Monday, May 28, 2007

A report in the May 26th edition of USA Today says that the reason why Menu Foods was barred from communicating with people who had lawyers to handle their case against the company was that US District Judge Noel Hillman ruled that the calls were "aggressive" and "harassing". Menu had automated dialing systems set up to phone plaintiffs not just through the week but also on weekends. Menu hired an Atlanta Georgia insurance adjuster, Crawford, to put pressure on the owners of dead pets. They attempted to get owners to sign waiver releases to waive their right to be represented by a lawyer. The Itchmo Blog recently posted a letter from the law firm of Blim and Edelson who represent many of the people suing Menu Foods giving further details of how Menu was harassing plaintiffs.
Meanwhile, on the other side of the world today's issue of the China Daily reports on 'A System to Be Set Up' for regulating food recalls in that country. The final draft of this regulation is expected to be ready by the end of this year. The article presents what is, in fact, a fairly weak response on the part of Chinese authorities, but they are at least trying to improve. It will be interesting to see if they beat the USA to the post in terms of improved regulations, or, as reported previously on this blog, they simply do "something" while the USA "does nothing" and allows its House and Senate bills to die a quiet death.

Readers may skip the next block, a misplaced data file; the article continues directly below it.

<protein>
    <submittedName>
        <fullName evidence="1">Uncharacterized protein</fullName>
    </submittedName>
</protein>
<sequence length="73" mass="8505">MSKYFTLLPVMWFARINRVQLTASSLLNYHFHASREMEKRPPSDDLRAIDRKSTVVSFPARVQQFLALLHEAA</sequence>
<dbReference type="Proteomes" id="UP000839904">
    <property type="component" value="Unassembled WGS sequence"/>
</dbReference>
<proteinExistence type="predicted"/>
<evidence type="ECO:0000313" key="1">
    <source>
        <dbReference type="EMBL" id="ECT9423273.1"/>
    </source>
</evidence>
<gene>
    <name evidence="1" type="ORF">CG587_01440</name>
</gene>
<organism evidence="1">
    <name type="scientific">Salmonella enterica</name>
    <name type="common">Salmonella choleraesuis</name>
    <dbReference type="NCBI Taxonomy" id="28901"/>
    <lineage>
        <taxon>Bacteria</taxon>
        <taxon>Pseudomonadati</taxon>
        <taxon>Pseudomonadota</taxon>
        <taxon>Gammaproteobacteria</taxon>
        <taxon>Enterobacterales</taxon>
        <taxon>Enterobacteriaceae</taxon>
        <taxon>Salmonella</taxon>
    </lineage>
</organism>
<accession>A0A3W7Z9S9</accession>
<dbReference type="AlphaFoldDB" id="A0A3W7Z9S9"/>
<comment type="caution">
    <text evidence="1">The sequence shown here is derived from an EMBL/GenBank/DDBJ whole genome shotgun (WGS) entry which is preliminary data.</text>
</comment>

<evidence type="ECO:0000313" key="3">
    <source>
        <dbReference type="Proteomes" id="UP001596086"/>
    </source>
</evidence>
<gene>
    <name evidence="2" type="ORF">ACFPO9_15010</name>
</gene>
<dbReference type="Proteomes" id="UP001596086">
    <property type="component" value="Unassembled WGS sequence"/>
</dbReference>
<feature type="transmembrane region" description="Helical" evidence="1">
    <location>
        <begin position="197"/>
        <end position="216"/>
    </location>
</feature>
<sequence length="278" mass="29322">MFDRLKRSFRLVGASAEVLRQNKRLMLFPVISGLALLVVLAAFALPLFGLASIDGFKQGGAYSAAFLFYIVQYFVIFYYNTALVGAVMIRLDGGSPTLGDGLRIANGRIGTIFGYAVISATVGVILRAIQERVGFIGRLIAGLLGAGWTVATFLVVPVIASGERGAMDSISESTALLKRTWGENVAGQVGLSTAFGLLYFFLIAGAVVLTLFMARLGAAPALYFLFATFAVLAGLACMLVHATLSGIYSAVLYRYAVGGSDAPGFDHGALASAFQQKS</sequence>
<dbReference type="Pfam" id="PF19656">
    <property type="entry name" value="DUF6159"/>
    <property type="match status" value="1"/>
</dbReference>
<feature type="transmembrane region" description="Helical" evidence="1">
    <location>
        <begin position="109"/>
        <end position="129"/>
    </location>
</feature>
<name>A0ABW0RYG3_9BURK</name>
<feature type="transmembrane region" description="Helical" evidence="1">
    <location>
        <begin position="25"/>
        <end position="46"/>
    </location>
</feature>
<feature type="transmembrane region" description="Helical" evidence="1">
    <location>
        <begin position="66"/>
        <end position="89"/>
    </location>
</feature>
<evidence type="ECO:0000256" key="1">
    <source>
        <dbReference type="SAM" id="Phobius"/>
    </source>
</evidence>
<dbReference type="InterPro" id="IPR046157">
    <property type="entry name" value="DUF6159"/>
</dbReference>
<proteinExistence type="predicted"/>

Rob said...

Is there a site where we can compare notes and catch up on the latest ?

My dog suffered the original kidney problems, but later died due to further damage from the foods to her heart...Many pet owners may feel home free when the kidney problems are treated only to feel the heartbreak weeks later
from heart failure.

We need a common voice and a place to be heard. The media could care less what we are going through.

mollymew said...

Molly has recommended two sites repeatedly on this blog:
Pet Connection
and the Itchmo Blog
These two places are up to date on the latest.Molly depends upon the avma list for a comprehensive list of recalled products. This is available through the American Veterinary Medical Association site at
I find your comment interesting as cardiac toxicity has yet to be cited as an effect of melamine and/or cyanuric acid. I could suggest two possibilities:
A: Fluid retention due to the kidney damage "unmasked" previously existing cardiac disease. Without the assault on her kidneys youir dog may have taken years to develop heart problems
B: There is something unknown about the melamine/cyanuric acid combination that is cardio toxic OR there are yet others contaminants, both identified and otherwise that have as yet unidentified cardiac toxicity.